Lenny knows it’s coming, but he still gasps and then softly exhales when Aban grasps him firmly by the hair and pulls his head back, and then the shining sharpness of the straight razor’s blade kisses the place where his neck gives away to his jaw.
“Will you do it, this time?” asks Lenny breathlessly.
If Aban couldn’t feel his heart before, he must feel the beat of it now: like this, head leaned back, the skin on his neck stretched and taut, Lenny feels as if he can feel his veins pulsing visibly with it. The blade presses harder against the skin to leave a momentary imprint, and Lenny’s heart flutters even though it’s only the flat of the blade, even though it couldn’t cut like that.
Aban shaves the underside of his jaw.
He feels lighter, when it’s all stripped away from him, feels lighter, younger, feels stripped naked and vulnerable, more so even than he’ll feel later tonight, when he and Aban strip off their clothes.
“Thanks,” says Lenny.
Aban leans in, kisses one cheek, and Lenny feels his lips against the sensitized, electric-thrilled surface of the newly shaved flesh, feels Aban’s own stubble thrill right through him. Lenny almost giggles, unable to hold it back, and Aban’s own laugh is soft and warm.
He kisses the other side.
Kisses lower, on the side of his chin, then tilts their faces together. “I missed you,” he says against Lenny’s mouth, their noses touching.
“I love you,” replies Lenny.
The real kiss comes then. He can’t move, can’t focus on anything but Aban’s smooth lips on his, the coconut taste of his lip balm and the tickle of his neatly-trimmed beard. His skin is on fire and tingling under the gown, under his clothes.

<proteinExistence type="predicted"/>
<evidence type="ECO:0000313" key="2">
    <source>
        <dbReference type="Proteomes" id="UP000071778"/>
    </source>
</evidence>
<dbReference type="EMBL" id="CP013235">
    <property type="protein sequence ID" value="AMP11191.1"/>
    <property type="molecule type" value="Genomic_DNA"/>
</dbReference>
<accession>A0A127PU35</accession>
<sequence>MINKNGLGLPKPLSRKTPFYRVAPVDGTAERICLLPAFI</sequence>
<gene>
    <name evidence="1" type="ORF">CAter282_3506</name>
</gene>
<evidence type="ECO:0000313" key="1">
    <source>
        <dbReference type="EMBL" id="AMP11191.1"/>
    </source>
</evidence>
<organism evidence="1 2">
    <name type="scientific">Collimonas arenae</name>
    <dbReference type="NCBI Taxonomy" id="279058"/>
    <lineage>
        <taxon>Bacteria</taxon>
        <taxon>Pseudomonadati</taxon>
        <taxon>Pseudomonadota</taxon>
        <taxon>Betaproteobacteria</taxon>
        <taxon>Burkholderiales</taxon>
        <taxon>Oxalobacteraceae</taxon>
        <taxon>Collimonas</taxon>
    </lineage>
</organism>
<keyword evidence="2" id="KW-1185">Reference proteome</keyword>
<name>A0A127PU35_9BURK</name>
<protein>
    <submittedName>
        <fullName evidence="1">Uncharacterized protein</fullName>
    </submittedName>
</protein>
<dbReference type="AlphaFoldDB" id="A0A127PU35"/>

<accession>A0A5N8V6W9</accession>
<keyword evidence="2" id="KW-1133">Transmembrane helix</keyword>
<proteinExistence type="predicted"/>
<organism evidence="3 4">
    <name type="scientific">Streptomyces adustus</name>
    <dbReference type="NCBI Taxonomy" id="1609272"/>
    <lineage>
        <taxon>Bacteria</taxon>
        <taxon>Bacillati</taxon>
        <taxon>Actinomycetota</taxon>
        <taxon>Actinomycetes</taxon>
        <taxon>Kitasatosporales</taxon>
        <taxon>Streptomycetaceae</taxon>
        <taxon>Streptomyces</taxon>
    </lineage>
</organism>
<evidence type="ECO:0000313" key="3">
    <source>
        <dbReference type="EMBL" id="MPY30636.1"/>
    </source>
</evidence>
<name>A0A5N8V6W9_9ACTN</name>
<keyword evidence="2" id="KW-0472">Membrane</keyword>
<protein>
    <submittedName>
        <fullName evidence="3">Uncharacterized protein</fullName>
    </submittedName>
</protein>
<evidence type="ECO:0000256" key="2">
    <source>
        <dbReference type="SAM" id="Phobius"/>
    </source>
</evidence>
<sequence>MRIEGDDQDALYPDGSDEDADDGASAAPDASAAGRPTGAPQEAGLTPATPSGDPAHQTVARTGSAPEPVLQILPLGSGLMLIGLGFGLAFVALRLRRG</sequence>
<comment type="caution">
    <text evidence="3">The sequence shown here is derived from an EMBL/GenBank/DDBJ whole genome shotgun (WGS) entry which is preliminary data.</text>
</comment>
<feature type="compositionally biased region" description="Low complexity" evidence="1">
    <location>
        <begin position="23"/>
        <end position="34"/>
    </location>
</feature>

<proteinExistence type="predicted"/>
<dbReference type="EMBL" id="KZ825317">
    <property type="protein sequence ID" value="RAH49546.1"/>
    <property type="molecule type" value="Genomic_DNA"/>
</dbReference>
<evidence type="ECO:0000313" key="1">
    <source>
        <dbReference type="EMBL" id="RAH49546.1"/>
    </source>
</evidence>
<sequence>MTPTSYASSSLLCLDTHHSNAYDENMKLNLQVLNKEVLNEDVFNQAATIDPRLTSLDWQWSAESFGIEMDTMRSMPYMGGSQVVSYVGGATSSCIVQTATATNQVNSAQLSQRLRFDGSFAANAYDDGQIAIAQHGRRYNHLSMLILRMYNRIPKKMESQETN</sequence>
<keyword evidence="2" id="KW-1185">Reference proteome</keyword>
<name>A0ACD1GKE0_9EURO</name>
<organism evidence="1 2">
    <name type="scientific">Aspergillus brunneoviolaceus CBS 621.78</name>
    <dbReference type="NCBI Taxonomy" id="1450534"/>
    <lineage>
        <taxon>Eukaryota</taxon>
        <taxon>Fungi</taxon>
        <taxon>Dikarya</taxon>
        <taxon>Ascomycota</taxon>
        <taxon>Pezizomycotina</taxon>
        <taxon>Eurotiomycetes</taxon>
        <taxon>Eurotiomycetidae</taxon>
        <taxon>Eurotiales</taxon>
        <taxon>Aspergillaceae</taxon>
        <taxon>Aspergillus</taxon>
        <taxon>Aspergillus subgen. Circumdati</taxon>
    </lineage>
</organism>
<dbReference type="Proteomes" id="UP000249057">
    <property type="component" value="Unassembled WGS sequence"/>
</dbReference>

He says it: “I can’t move,” and Aban laughs, strokes his hand through Lenny’s hair.
“Proper cut, too?”
“If you don’t mind,” says Lenny.
Aban cuts his hair, and it’s nice, but the magic is broken: the world widens out again in increments, letting other things into its focus — a car goes past and the light filters in under the blinds; there’s an ambulance siren in the distance; downstairs, he hears a clank from the coffee shop as they open or close the big dishwasher. Lenny no longer feels dizzy and drowned in the infinity of the universe, reliant on Aban alone, and he misses it, but this is nice too, the two of them still alone together.
“I hate when you go,” says Aban quietly, snipping away some uneven tips at his fringe. “But I love to welcome you back.”
“It’s the only reason I travel at all,” says Lenny dreamily, and reaches up to stroke his palm over his clean-shaven chin.